2 FM quick reads on ASHRAE 62.1
1. Using ASHRAE 62.1 to Maintain Good IAQ
Facility managers can use ASHRAE 62.1's recommended ventilation rates to get an idea of whether the rates in their buildings are too high (and therefore not energy efficient) or too low (and therefore not conducive to good indoor air quality).
Now, no one will likely check whether a building is in ongoing compliance with ASHRAE 62.1 on an outside airflow basis, but if there's ever a problem, it's going to look bad if you don't know whether you're in compliance or not. It's good risk management best practice to have the data available.
Another aspect of compliance with 62.1 is preventive maintenance, which also fosters good indoor air quality. If you're measuring the percentage of prescribed preventive maintenance being completed, based on the maintenance manual that ASHRAE 62.1 requires must be provided when the building is handed over, a high percentage of completed preventive maintenance points to likely good indoor air quality. It means you're regularly checking filters, regularly examining dampers to make sure they're opening and closing properly, and making sure drain pans aren't full of water.
ASHRAE 62.1 also provides a standard (maximum of 65 percent in the 2007 edition) for relative humidity, which also plays into indoor air quality. Air that is too wet promotes mold growth. But air that is too dry (especially in the winter) can be just as bad for indoor air quality, causing occupant's mucous membranes to dry out and making them uncomfortable.
Measuring the dew point temperature and humidity, and benchmarking that data, is one of the more important, yet overlooked, parts of maintaining good indoor air quality.
Measuring for IAQ
Ideally, ventilation rates in a facility are high enough to preserve indoor air quality. But some facility managers want to be sure, taking the extra step to measure particular contaminants they may be worried about — especially if there is a known source in the building of a particular contaminant.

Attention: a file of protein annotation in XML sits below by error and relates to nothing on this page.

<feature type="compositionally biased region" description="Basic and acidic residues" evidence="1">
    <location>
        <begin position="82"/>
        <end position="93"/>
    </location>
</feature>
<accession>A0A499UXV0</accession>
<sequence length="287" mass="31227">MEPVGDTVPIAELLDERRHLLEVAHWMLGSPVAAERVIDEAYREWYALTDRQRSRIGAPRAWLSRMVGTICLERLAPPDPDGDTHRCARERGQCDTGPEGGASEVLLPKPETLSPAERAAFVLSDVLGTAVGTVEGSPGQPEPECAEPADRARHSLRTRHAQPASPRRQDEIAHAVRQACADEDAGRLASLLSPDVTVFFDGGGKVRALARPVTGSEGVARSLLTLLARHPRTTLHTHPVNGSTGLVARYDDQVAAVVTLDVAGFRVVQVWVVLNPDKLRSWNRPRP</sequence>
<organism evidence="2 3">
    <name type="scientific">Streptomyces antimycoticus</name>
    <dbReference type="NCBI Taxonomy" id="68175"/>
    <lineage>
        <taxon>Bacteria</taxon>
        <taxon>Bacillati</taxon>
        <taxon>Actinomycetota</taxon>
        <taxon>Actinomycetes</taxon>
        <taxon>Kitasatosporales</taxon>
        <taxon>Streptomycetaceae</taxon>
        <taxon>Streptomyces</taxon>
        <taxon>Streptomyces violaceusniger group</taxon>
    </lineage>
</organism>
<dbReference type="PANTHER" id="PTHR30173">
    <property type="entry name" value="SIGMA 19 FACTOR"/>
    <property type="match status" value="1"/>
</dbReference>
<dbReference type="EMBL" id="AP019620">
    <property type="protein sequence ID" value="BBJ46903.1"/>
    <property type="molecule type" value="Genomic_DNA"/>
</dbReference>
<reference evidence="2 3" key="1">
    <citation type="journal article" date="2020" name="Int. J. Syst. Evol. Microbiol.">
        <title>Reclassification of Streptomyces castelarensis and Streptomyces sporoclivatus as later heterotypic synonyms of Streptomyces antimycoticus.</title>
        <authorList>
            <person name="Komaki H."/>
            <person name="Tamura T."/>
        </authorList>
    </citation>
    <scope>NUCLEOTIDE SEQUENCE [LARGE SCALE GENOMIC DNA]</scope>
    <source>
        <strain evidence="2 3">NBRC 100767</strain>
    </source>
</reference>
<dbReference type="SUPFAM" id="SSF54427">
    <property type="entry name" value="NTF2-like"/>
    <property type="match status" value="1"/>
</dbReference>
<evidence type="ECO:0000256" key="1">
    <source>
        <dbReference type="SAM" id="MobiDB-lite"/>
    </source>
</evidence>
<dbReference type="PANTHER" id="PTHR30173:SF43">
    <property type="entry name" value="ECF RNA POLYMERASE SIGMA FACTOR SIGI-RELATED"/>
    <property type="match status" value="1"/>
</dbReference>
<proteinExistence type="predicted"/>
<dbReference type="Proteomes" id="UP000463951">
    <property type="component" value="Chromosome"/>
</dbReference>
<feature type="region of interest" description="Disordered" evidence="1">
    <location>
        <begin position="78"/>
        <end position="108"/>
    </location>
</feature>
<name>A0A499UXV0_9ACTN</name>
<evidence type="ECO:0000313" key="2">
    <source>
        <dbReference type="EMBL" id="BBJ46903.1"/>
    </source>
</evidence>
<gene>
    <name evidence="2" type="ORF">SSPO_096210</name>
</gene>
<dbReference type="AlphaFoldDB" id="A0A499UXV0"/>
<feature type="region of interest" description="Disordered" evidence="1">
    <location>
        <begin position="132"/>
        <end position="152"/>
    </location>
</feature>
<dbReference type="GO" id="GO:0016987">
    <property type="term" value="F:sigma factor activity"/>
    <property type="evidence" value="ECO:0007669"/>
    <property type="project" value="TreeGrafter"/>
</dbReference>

But measuring just to measure is not cost- or time-effective. Unless there is a specific goal for the data, facility managers might be better off pursuing other strategies, like getting to the source.
Look for specific contaminant sources and head those off first. Some examples: A janitor's closet full of old paint cans. Harsh cleaning chemicals. Permanent markers. Off-gassing new carpet. Find the source and remove or mitigate the source rather than measure the air for the potentially hundreds of different contaminants.
Guidelines for Air Pollutant Management
Once you've pinpointed and eliminated the sources of air contamination, if there are still contaminants you're worried about, you can take measurements then. This can be done with pieces of equipment like a photo ionization detector or by hiring a consultant to come take air samples.
ASHRAE 62.1 Appendix B provides a list of acceptable levels of some of the more common contaminants, like carbon monoxide, radon, formaldehyde and sulfur dioxide. In fact, ASHRAE 62.1 provides two avenues of compliance. The first is the Ventilation Rate Procedure, which just involves totaling up all the CFMs for a space. The second is the IAQ Procedure, which involves taking measurements of a variety of contaminants in a space.
One other source to consult for contaminant levels is EPA's Building Assessment and Survey Evaluation (BASE) study. This involved a survey of 100 random office buildings for contaminant levels and then calculating normal levels for those contaminants.